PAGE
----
# Disc of the milky way

For those that haven't seen this link - please have a look as it's a an awe-inspiring 360 interactive panormic image of the milky way (may need a bit of time to load though!). I've found myself idly browsing it several times and as an astronomy layman I wondered if anyone could help me navigate what I'm looking at.

While I can orientate myself and visualise where we are in the milky way, what is the distinctive black band? I'm assuming it is caused by the absence of stars in these areas. However, as I understood it, the disc (as well as the center) are the areas of highest concentration of stars. Are these 'gaps' caused by dark matter?

• I can't open the flash player, but I am sure any dark areas are simply caused by extinction due to dust clouds. Certainly there was is no absence of any stars in the Galactic disc. Oct 9, 2015 at 19:35

It's dust!

The black band is not absence of stars, but rather clouds of gas and dust — a significant component of almost all spiral galaxies$^\dagger$ — which block the light of background stars and luminous gas.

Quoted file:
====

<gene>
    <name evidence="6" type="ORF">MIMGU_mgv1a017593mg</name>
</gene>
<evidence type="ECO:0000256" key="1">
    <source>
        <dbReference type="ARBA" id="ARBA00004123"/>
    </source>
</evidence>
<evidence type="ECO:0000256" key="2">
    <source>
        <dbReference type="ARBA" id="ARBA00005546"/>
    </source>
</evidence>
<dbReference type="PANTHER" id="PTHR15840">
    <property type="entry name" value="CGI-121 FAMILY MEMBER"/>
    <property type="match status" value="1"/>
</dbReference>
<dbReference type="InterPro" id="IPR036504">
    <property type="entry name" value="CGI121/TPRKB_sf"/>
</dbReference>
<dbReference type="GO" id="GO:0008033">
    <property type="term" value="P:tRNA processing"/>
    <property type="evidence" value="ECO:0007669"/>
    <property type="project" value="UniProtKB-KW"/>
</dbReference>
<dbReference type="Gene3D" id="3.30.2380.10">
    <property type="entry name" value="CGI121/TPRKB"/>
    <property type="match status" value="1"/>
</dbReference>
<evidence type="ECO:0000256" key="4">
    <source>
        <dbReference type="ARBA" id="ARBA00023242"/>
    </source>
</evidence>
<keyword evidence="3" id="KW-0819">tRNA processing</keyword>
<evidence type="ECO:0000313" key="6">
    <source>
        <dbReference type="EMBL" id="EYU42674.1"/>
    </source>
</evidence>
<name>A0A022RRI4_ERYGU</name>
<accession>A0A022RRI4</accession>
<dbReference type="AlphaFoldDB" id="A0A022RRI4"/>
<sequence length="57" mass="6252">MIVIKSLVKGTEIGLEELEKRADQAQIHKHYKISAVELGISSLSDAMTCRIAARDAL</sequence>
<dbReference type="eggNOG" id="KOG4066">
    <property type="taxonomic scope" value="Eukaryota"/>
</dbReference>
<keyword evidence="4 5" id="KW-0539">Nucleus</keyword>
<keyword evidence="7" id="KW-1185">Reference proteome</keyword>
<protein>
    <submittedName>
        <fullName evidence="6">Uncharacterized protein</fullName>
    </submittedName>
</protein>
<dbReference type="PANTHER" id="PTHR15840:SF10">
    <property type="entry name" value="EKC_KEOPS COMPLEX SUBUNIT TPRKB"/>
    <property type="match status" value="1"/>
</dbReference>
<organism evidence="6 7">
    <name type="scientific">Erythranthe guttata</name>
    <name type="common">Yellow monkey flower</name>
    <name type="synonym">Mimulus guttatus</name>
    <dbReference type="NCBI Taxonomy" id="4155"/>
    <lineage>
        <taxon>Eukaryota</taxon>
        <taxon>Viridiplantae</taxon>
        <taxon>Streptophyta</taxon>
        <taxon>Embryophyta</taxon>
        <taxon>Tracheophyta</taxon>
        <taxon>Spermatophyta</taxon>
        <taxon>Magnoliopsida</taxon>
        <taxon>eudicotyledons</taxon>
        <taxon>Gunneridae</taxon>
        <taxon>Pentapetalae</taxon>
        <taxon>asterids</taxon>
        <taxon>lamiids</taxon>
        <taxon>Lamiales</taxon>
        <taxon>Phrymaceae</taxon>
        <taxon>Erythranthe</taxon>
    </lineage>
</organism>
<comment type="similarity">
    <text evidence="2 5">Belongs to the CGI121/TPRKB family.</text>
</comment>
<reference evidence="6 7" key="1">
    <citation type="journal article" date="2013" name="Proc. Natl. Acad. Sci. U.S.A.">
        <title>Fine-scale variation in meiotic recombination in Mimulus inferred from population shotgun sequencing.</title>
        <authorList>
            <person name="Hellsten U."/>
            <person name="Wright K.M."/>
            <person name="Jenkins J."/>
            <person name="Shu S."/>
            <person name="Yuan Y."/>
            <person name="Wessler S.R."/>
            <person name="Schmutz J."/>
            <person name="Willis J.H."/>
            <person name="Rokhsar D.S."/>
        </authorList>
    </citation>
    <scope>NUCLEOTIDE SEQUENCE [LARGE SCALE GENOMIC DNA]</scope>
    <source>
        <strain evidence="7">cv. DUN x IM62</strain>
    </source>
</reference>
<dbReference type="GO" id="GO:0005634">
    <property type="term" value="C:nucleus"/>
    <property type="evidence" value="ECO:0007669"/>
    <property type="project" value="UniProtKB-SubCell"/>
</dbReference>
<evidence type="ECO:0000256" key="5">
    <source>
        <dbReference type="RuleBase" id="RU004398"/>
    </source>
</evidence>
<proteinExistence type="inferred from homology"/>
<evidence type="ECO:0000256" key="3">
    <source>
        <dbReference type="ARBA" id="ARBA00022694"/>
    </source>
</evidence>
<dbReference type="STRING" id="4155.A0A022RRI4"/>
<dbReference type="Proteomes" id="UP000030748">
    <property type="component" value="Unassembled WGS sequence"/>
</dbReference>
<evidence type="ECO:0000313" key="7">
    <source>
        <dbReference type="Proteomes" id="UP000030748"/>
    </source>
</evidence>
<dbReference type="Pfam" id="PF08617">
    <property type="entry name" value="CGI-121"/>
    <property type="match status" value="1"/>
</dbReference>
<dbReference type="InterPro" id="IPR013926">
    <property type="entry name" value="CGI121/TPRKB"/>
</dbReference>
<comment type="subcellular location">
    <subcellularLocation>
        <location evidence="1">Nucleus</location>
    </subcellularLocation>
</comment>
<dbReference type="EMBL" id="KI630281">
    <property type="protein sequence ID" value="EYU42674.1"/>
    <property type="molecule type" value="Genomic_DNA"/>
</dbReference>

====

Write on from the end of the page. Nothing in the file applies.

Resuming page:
In the image, you see both individual stars, scattered all over, and the distinctive bright band of the Milky Way, most of the stars of which are so far away that they blend together. Most of the dust is in the plane of the Milky Way. The individual stars are closer to us than the bright band and the dust clouds, so what you see is the billions of stars in the Milky Way band, some of the light of which is blocked by dust, and then on top of this you see a few 1000s individual stars that are closer.

The components of galaxies

Galaxies consist of roughly 85% dark matter and 15% normal ("baryonic") matter. By far, most of the normal matter is hydrogen and helium, some of which is locked up in stars, and some of it in huge gas clouds, sometimes glowing (the pink clouds you see in the Milky Way image are probably hydrogen clouds being excited by the hard UV radiation from hot and massive stars, subsequently emitting H$\alpha$ light). A small fraction (1–2%) of the normal matter are heavier elements, by astronomers lazily referred to as "metals". Roughly 2/3 of the metals are in the gas phase, but the remaining 1/3 has depleted into dust grains, e.g. silicates and soot. This dust is mixed with the gas clouds and often become dense enough that they block light of stars.